Making school history at Millsap High by earning All-State band honors in 2020 made Lexie Cheek feel triumphant.
So she did it all over again.
Cheek is Millsap’s first student to make All-State band twice. Last year, she and bass clarinet player Cayden Clark were the first to achieve the top honor.
Rising above hundreds of other students statewide to become one of the handful selected to All-State each year is what band students strive for.
“That drive is what we’re looking for with anybody — a football player, an English teacher or a musician,” said Millsap Band Director Jeff Johnson. “That’s what sets the All-State kids apart. They just will not quit until they accomplish that goal. It’s a constant drive forward.”
Cheek accomplished her difficult task by relentless practice, he said. Sometimes, he sees her walking down the school hallway playing air flute — practicing her fingering positions on a pretend flute.
“Lexi practices nonstop,” he said. “It’s always going through her head. It is so engrained in her.”
The work ethic displayed by Cheek is necessary to make All-State, Johnson said.
“It’s definitely a cutthroat competition,” he said. “If you don’t have [work ethic], there is not a chance for you at all. You have to be the best of the best and be able to consistently lay it down. A perfect performance.”
Cheek directs much of her success to Johnson. The band director arrived in Millsap five years ago when Cheek was in seventh grade and somewhat disillusioned with what she considered the band’s lack of focus and intensity.
Johnson set out to improve the program but struggled to motivate students initially, Cheek said.
“Nobody liked him at first,” she said. “I mean, I liked him, but nobody that wasn’t me liked him. It was a transition.”
Students warmed up to him before long, she said.
“People realized this guy is not here to hurt us,” she said. “He is here to make us better. We don’t always like the way he makes us better, but that’s his goal. Now, we all have a chill relationship with him.”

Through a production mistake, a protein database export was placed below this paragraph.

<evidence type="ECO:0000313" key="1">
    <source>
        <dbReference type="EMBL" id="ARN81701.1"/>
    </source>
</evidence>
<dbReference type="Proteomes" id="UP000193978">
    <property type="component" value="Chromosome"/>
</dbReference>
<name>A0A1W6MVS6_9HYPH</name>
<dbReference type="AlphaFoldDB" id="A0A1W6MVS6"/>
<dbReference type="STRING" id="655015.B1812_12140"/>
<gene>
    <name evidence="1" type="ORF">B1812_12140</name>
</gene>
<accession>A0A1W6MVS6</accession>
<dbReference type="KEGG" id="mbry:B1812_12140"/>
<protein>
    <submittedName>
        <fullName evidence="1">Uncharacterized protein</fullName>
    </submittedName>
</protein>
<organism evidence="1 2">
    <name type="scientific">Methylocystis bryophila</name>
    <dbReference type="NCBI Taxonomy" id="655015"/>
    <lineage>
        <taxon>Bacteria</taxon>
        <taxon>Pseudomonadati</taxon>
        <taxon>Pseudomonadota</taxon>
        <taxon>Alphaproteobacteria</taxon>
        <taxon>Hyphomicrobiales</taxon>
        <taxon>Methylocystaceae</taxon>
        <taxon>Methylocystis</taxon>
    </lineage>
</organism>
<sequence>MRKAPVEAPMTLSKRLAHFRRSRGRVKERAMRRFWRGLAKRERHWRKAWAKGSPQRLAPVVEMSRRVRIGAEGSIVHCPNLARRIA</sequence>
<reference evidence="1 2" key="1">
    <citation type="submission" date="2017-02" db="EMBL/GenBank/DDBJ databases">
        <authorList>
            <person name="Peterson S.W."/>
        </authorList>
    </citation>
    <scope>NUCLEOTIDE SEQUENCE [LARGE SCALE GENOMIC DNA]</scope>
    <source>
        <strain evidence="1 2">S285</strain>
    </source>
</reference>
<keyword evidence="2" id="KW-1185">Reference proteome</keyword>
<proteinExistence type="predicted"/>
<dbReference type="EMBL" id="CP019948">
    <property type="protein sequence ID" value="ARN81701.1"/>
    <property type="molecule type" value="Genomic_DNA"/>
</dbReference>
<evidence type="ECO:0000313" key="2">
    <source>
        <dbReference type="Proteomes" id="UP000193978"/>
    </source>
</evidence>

Johnson saw early on that Cheek was somebody who could excel individually and make the band better as a whole. He encouraged her to work harder.
“In junior high, she was definitely our best flute,” he said.
To achieve All-State, students must first qualify for All-Region and All-Area. Only 10 flutists earn All-State, and only one makes first chair.
Cheek auditioned for All-Region in eighth grade but didn’t advance. She worked harder but failed again in ninth grade.
She worked harder still.
As a sophomore, she not only made All-Region, she earned first chair, “which, to me, is just mind-blowing,” Johnson said. “She went from not even making All-Region band to going all the way up to first place at All-Regional level.”
Last year, Cheek made fourth chair All-State. Her heart is set on first chair this year.
The three girls who placed ahead of her in 2020 were seniors and no longer competing. Cheek has practiced harder than ever during the past year. She bought a better flute than the ones she had been borrowing from the school. In addition, she’s been taking private lessons from Jan Crisanti, the former principal flutist at Fort Worth Symphony Orchestra for 35 years.
Auditions to determine chair order on the state level are held in February most years. The pandemic, however, delayed them until June. That leaves several months for Cheek to prepare for her big moment.
“It’s not easy, but that’s what makes it fun,” Cheek said. “If it was easy, everyone would do it. It’s rewarding.”
After graduating high school in spring, she plans to attend the University of Missouri on scholarship and major in music. She wants to play flute professionally in a symphony orchestra one day.
“That’s the goal as of right now,” she said.
If that’s the goal, chances are good Cheek will accomplish it. In addition to being one of the top flutists in Texas schools, she is an A student, third in her senior class academically and president of Millsap’s Beta Club, a nonprofit youth organization that promotes academic achievement and community service.
She hopes earning All-State honors twice will show future Millsap band students what’s possible. Maybe, she said, they will think, “Well, she did it, and she’s from Millsap, so it’s not impossible. Maybe I can do it.”